Gripes over finishes, fittings in DBSS flats at Centrale 8

Centrale 8 resident Michelle Lim said water seeped into the wall and flooring of her bedroom after a water pipe in her bathroom burst. But only a part of the flooring was replaced and the wall was merely repainted.
Centrale 8 resident Michelle Lim said water seeped into the wall and flooring of her bedroom after a water pipe in her bathroom burst. But only a part of the flooring was replaced and the wall was merely repainted.PHOTO: MICHELLE LIM

Residents want developer to extend warranty period for defects

A group of residents of Centrale 8 in Tampines are upset about the quality of the finishes and fittings in their premium flats and hope to get the developer to extend the warranty period for defects.

At least 30 residents of the Design, Build and Sell Scheme (DBSS) project told The Straits Times that they hope the developer, Sim Lian Group, can extend the one-year period for which the developer is required to rectify any defect in the units. Some also want compensation in cash.

The Tampines Central development has 708 three- to five-room flats which are being sold from $389,000 to $778,000. Nearly all the units have been sold.

Residents started moving in in June last year. Centrale 8 caused an uproar in 2011 over the units' high indicative price tags, after which the Housing Board suspended the DBSS scheme.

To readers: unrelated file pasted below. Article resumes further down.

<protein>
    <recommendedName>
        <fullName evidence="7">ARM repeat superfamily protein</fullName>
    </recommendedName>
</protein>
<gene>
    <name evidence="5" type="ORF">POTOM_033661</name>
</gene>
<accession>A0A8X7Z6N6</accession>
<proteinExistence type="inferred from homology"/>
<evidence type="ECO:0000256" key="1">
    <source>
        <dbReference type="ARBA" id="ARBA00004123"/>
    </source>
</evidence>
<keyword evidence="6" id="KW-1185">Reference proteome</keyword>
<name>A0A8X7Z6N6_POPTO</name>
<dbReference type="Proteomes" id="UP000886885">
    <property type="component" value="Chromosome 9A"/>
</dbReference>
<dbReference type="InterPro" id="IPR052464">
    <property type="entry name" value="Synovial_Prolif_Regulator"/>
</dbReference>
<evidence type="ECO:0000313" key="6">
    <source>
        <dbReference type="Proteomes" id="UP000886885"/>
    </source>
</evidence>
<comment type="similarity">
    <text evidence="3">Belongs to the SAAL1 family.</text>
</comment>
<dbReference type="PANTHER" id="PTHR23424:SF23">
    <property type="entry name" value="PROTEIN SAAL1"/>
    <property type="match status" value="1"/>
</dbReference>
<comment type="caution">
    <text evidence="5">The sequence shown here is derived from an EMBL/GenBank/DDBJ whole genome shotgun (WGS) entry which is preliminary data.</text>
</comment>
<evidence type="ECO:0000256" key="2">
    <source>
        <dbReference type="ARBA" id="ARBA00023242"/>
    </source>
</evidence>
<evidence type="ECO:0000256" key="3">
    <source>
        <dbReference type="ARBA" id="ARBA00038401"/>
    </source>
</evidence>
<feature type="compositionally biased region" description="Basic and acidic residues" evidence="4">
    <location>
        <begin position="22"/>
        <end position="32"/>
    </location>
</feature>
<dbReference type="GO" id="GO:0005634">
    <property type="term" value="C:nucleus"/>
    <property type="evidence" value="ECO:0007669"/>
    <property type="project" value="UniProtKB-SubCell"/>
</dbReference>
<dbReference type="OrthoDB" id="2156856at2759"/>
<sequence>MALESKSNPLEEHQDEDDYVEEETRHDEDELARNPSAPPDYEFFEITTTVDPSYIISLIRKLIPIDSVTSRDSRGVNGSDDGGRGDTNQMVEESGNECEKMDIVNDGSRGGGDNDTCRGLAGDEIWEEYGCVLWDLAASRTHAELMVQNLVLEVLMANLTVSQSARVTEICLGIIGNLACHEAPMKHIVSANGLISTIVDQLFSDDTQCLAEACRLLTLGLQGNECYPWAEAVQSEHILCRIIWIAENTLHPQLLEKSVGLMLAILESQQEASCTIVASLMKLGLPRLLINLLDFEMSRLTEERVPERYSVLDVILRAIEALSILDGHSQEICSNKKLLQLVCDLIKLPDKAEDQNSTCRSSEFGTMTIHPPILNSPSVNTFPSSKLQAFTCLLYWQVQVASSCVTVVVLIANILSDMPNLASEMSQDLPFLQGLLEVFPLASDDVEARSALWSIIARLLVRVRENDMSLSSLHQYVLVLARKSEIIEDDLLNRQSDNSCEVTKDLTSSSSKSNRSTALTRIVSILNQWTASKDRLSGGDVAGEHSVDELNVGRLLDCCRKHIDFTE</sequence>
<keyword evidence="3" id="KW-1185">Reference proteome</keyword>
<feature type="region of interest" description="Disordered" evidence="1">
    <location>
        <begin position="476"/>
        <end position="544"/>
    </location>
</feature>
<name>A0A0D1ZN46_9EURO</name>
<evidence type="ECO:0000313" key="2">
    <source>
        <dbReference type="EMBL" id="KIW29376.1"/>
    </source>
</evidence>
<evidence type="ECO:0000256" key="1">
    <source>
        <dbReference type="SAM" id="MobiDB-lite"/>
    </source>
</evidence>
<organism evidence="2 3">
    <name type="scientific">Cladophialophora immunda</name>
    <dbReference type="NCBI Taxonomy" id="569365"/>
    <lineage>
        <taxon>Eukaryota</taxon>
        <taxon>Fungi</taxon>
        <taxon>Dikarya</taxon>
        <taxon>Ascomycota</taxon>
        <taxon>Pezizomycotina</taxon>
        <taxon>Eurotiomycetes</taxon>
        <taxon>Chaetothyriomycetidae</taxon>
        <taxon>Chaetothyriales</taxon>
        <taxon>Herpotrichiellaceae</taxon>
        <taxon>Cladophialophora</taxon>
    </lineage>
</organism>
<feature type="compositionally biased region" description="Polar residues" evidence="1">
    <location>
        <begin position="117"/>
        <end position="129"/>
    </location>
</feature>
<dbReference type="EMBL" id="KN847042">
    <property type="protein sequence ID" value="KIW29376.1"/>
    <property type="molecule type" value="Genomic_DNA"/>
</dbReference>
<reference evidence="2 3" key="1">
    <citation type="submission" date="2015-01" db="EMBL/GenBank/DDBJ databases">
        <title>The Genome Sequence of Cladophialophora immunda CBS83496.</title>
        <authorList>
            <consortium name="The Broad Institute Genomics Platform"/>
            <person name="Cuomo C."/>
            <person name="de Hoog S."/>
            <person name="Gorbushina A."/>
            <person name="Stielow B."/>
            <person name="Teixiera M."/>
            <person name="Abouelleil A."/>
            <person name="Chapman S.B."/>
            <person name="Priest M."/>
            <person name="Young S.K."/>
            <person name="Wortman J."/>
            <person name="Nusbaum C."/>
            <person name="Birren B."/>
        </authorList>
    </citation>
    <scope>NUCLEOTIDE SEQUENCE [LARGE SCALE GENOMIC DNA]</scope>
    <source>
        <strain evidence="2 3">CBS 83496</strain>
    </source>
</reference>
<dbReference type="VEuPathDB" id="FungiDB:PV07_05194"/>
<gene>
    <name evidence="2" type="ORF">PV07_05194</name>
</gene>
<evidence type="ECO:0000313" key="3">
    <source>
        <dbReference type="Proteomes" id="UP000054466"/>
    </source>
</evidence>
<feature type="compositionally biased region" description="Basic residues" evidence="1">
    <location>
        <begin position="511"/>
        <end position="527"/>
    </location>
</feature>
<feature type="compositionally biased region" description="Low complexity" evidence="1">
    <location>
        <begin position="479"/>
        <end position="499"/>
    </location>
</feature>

Madam E. Tan, a secretary who moved in three months ago, said she had to get the developer to fix problems around her home, including faulty toilet and balcony locks. The 44-year-old, who paid $560,000 for her four-room flat, said these were minor defects, but if she finds other defects when the one-year warranty expires, she would have to get a contractor to fix these.

"It won't be fair... if it is due to lousy material used," she said.

Risk consultant Michelle Lim, 35, who paid $750,000 for her five-room flat, said a water pipe in her bathroom burst last December, causing water to seep into her bedroom flooring and wall.

Part of the flooring was replaced and the wall was merely repainted, she said. "The flooring in the room has two different colour tones now but the developer told me it's out of its control. I'm disappointed because we paid so much for the flat. Why should this happen in the first place?"

An HDB spokesman said it first received feedback on the quality of fittings and finishes in the flats from residents in July last year. It has asked Sim Lian Group to address the feedback.

In response to queries from The Straits Times, Sim Lian said on Thursday there is "no basis" to extend the defect liability period or provide financial compensation as it has complied with the sale and purchase agreement.

It urged owners to submit their defects lists within their warranty period, and said defects would be fixed according to the terms of the agreement.

A spokesman said: "Unit owners must understand that each flat unit is not perfect... Sim Lian Group will ensure that all defects rectified in accordance to the (agreement) will meet reasonable industry standards." It said it is standard industry practice to offer a one-year liability period.

The group added that it attended to home owners within two working days of receiving their reports of defects, and has sent letters to remind those whose warranty is ending soon.

limyihan@sph.com.sg